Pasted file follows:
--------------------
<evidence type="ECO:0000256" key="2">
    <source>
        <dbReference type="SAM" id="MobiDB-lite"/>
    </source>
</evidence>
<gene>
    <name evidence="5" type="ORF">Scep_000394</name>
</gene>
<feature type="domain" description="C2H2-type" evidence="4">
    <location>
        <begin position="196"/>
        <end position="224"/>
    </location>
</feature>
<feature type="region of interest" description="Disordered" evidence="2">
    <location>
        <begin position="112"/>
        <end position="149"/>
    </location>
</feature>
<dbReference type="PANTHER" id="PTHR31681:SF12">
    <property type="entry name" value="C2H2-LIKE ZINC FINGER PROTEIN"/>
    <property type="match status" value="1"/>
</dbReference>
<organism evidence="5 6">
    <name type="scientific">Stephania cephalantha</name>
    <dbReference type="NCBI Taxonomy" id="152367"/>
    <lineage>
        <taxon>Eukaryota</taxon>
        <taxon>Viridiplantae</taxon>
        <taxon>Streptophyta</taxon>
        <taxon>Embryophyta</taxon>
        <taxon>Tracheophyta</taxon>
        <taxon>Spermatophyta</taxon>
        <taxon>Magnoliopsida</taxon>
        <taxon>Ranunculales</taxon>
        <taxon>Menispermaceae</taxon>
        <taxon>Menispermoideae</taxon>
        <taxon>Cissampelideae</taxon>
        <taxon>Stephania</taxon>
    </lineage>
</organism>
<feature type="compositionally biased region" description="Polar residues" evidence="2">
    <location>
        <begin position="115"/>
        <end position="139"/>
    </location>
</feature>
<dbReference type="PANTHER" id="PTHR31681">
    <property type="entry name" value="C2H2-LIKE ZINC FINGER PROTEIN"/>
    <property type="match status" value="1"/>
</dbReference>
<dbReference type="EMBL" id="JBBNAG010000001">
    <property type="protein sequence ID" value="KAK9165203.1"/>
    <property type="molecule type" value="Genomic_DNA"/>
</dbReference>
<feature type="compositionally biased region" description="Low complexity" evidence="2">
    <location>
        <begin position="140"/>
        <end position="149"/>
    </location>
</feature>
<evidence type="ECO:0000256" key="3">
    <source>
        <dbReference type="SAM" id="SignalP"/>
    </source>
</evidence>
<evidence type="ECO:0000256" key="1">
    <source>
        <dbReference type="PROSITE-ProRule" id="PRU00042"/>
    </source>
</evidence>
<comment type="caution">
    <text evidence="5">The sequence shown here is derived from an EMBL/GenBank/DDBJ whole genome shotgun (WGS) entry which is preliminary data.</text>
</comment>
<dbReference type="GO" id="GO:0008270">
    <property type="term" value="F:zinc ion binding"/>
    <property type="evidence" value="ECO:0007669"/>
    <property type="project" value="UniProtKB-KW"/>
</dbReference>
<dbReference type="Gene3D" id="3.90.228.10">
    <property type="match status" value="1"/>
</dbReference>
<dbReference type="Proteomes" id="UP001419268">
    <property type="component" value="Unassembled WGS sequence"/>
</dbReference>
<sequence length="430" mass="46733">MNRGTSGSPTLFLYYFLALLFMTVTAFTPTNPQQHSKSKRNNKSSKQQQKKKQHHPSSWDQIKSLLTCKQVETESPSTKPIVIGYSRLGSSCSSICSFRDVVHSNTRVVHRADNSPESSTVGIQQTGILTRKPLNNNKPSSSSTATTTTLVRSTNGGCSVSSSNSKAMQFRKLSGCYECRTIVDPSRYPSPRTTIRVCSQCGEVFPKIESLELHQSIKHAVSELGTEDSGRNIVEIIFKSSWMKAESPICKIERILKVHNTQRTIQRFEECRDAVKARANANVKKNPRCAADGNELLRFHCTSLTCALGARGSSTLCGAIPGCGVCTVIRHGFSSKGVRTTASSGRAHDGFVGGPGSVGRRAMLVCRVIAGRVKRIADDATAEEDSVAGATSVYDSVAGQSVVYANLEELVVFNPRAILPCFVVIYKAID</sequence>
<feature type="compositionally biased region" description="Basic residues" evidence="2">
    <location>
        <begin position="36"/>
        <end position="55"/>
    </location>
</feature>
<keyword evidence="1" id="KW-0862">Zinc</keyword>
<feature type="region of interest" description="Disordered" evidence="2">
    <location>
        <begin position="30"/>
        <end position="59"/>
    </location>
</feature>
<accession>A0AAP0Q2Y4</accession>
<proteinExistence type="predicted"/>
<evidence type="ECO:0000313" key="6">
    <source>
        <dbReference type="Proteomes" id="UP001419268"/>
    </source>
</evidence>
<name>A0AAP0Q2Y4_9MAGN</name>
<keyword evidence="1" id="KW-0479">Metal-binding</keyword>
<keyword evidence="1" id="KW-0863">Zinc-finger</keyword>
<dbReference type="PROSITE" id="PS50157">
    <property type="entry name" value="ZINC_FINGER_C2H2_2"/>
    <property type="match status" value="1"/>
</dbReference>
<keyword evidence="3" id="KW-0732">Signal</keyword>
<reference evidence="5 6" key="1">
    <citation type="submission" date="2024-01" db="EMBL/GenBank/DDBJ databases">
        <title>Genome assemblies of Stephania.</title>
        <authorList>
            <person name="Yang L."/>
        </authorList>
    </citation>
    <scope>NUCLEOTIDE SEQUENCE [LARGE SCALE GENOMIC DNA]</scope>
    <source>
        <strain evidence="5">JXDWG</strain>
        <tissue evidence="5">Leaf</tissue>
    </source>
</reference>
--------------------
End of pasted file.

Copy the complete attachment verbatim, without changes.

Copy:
<evidence type="ECO:0000256" key="2">
    <source>
        <dbReference type="SAM" id="MobiDB-lite"/>
    </source>
</evidence>
<gene>
    <name evidence="5" type="ORF">Scep_000394</name>
</gene>
<feature type="domain" description="C2H2-type" evidence="4">
    <location>
        <begin position="196"/>
        <end position="224"/>
    </location>
</feature>
<feature type="region of interest" description="Disordered" evidence="2">
    <location>
        <begin position="112"/>
        <end position="149"/>
    </location>
</feature>
<dbReference type="PANTHER" id="PTHR31681:SF12">
    <property type="entry name" value="C2H2-LIKE ZINC FINGER PROTEIN"/>
    <property type="match status" value="1"/>
</dbReference>
<organism evidence="5 6">
    <name type="scientific">Stephania cephalantha</name>
    <dbReference type="NCBI Taxonomy" id="152367"/>
    <lineage>
        <taxon>Eukaryota</taxon>
        <taxon>Viridiplantae</taxon>
        <taxon>Streptophyta</taxon>
        <taxon>Embryophyta</taxon>
        <taxon>Tracheophyta</taxon>
        <taxon>Spermatophyta</taxon>
        <taxon>Magnoliopsida</taxon>
        <taxon>Ranunculales</taxon>
        <taxon>Menispermaceae</taxon>
        <taxon>Menispermoideae</taxon>
        <taxon>Cissampelideae</taxon>
        <taxon>Stephania</taxon>
    </lineage>
</organism>
<feature type="compositionally biased region" description="Polar residues" evidence="2">
    <location>
        <begin position="115"/>
        <end position="139"/>
    </location>
</feature>
<dbReference type="PANTHER" id="PTHR31681">
    <property type="entry name" value="C2H2-LIKE ZINC FINGER PROTEIN"/>
    <property type="match status" value="1"/>
</dbReference>
<dbReference type="EMBL" id="JBBNAG010000001">
    <property type="protein sequence ID" value="KAK9165203.1"/>
    <property type="molecule type" value="Genomic_DNA"/>
</dbReference>
<feature type="compositionally biased region" description="Low complexity" evidence="2">
    <location>
        <begin position="140"/>
        <end position="149"/>
    </location>
</feature>
<evidence type="ECO:0000256" key="3">
    <source>
        <dbReference type="SAM" id="SignalP"/>
    </source>
</evidence>
<evidence type="ECO:0000256" key="1">
    <source>
        <dbReference type="PROSITE-ProRule" id="PRU00042"/>
    </source>
</evidence>
<comment type="caution">
    <text evidence="5">The sequence shown here is derived from an EMBL/GenBank/DDBJ whole genome shotgun (WGS) entry which is preliminary data.</text>
</comment>
<dbReference type="GO" id="GO:0008270">
    <property type="term" value="F:zinc ion binding"/>
    <property type="evidence" value="ECO:0007669"/>
    <property type="project" value="UniProtKB-KW"/>
</dbReference>
<dbReference type="Gene3D" id="3.90.228.10">
    <property type="match status" value="1"/>
</dbReference>
<dbReference type="Proteomes" id="UP001419268">
    <property type="component" value="Unassembled WGS sequence"/>
</dbReference>
<sequence length="430" mass="46733">MNRGTSGSPTLFLYYFLALLFMTVTAFTPTNPQQHSKSKRNNKSSKQQQKKKQHHPSSWDQIKSLLTCKQVETESPSTKPIVIGYSRLGSSCSSICSFRDVVHSNTRVVHRADNSPESSTVGIQQTGILTRKPLNNNKPSSSSTATTTTLVRSTNGGCSVSSSNSKAMQFRKLSGCYECRTIVDPSRYPSPRTTIRVCSQCGEVFPKIESLELHQSIKHAVSELGTEDSGRNIVEIIFKSSWMKAESPICKIERILKVHNTQRTIQRFEECRDAVKARANANVKKNPRCAADGNELLRFHCTSLTCALGARGSSTLCGAIPGCGVCTVIRHGFSSKGVRTTASSGRAHDGFVGGPGSVGRRAMLVCRVIAGRVKRIADDATAEEDSVAGATSVYDSVAGQSVVYANLEELVVFNPRAILPCFVVIYKAID</sequence>
<feature type="compositionally biased region" description="Basic residues" evidence="2">
    <location>
        <begin position="36"/>
        <end position="55"/>
    </location>
</feature>
<keyword evidence="1" id="KW-0862">Zinc</keyword>
<feature type="region of interest" description="Disordered" evidence="2">
    <location>
        <begin position="30"/>
        <end position="59"/>
    </location>
</feature>
<accession>A0AAP0Q2Y4</accession>
<proteinExistence type="predicted"/>
<evidence type="ECO:0000313" key="6">
    <source>
        <dbReference type="Proteomes" id="UP001419268"/>
    </source>
</evidence>
<name>A0AAP0Q2Y4_9MAGN</name>
<keyword evidence="1" id="KW-0479">Metal-binding</keyword>
<keyword evidence="1" id="KW-0863">Zinc-finger</keyword>
<dbReference type="PROSITE" id="PS50157">
    <property type="entry name" value="ZINC_FINGER_C2H2_2"/>
    <property type="match status" value="1"/>
</dbReference>
<keyword evidence="3" id="KW-0732">Signal</keyword>
<reference evidence="5 6" key="1">
    <citation type="submission" date="2024-01" db="EMBL/GenBank/DDBJ databases">
        <title>Genome assemblies of Stephania.</title>
        <authorList>
            <person name="Yang L."/>
        </authorList>
    </citation>
    <scope>NUCLEOTIDE SEQUENCE [LARGE SCALE GENOMIC DNA]</scope>
    <source>
        <strain evidence="5">JXDWG</strain>
        <tissue evidence="5">Leaf</tissue>
    </source>
</reference>